Oxygen Insider Exclusive!

Create a free profile to get unlimited access to exclusive videos, breaking news, sweepstakes, and more!

Sign Up for Free to View
Crime News Breaking News

Fyre Festival's Billy McFarland Gets Early Release From Prison

Billy McFarland's lawyer said the organizer behind the disastrous 2017 festival was moved to a halfway house in New York City on Wednesday. 

By Jax Miller
Billy Mcfarland Ap

The man behind the infamous 2017 Fyre Festival disaster has gotten an early release from prison.

Billy McFarland, 30, who became insta-infamous after duping thousands of party seekers and around 80 investors out of millions of dollars, is no longer behind bars, as first reported by TMZ. McFarland pleaded guilty to wire fraud in 2018 and was sentenced to serve six years in federal prison with an expected release in August 2023, according to Rolling Stone.

The convicted fraudster was released from a minimum-security prison in Michigan on March 30, according to a statement by the Federal Bureau of Prisons obtained by NBC News. McFarland’s lawyer, Jason Russo, said his client was in a second facility before being moved to a halfway house in New York City on Wednesday.

McFarland’s status with the Federal Bureau of Prisons shows he’s under the supervision of New York’s RRM (Residential Reentry Management). McFarland shall remain so until late August.

McFarland’s aspirations of organizing the celebrity-studded music festival situated on the crystal-blue waters of the Bahamas were a catastrophic failure. Attendees - some paying upward of $12,000 for admission, according to the New York Times - were stunned when being bussed to what was supposed to be “the cultural experience of the decade.” There, they found FEMA tents in place of promised luxury accommodations and lackluster food instead of fine cuisine.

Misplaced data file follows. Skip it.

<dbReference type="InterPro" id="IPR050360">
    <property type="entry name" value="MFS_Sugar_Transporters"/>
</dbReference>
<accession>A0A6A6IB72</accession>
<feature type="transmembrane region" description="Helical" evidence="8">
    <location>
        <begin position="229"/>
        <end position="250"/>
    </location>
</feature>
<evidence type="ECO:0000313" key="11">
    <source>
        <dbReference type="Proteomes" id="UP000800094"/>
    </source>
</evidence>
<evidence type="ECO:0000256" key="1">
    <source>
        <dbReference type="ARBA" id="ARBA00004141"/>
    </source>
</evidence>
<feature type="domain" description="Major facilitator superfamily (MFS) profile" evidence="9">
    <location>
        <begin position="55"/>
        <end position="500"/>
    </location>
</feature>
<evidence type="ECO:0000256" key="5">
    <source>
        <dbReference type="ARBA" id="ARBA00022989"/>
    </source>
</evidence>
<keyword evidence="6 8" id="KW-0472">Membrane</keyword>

Guests faced limited water, food, and shelter, and the music stages were only half-constructed, with many celebrity acts backing out last minute. It came as a shock after the event was previously promoted by A-list social media influencers, including Kendall Jenner, Bella Hadid, and Emily Ratajkowski, according to Harpers Bazaar.

The festival was canceled the morning it was slated to begin, resulting in around 8,000 disappointed attendees.

The hype leading up to the event and it's spectacular failurebecame the subject of two competing 2019 documentaries between Hulu and Netflix, exploring how the then-25-year-old fleeced investors out of $26 million. They also highlighted the impact of social media and influencers on today’s youth.

The highly publicized fiasco allegedly wasn’t enough to stop the con artist, who was accused of similar scams even after pleading guilty to charges related to the Fyre Festival.

“In March of 2018, William McFarland pled guilty to defrauding investors and vendors of the Fyre Festival, but it is apparent that he did not stop there,” said FBI Assistant Director-in-Charge William F. Sweeney Jr. in 2018. “McFarland allegedly went on to sell fraudulent tickets to many grand events, totaling almost $100,000.”

Apart from six years in prison, part of McFarland's plea deal included paying $26 million in restitution. From behind bars, McFarland announced he was penning a memoir titled “Promythus: The God of Fyre,” which he planned to self-publish in 2019. McFarland said the proceeds would go toward paying back his victims.

Seized Fyre Festival merchandise also went up for auction in 2020 to make restitution.

McFarland had previously tried and failed to get out of prison early following a COVID-19 diagnosis in 2020. That year, he wrote a federal judge seeking release, but to no avail.

Read more about: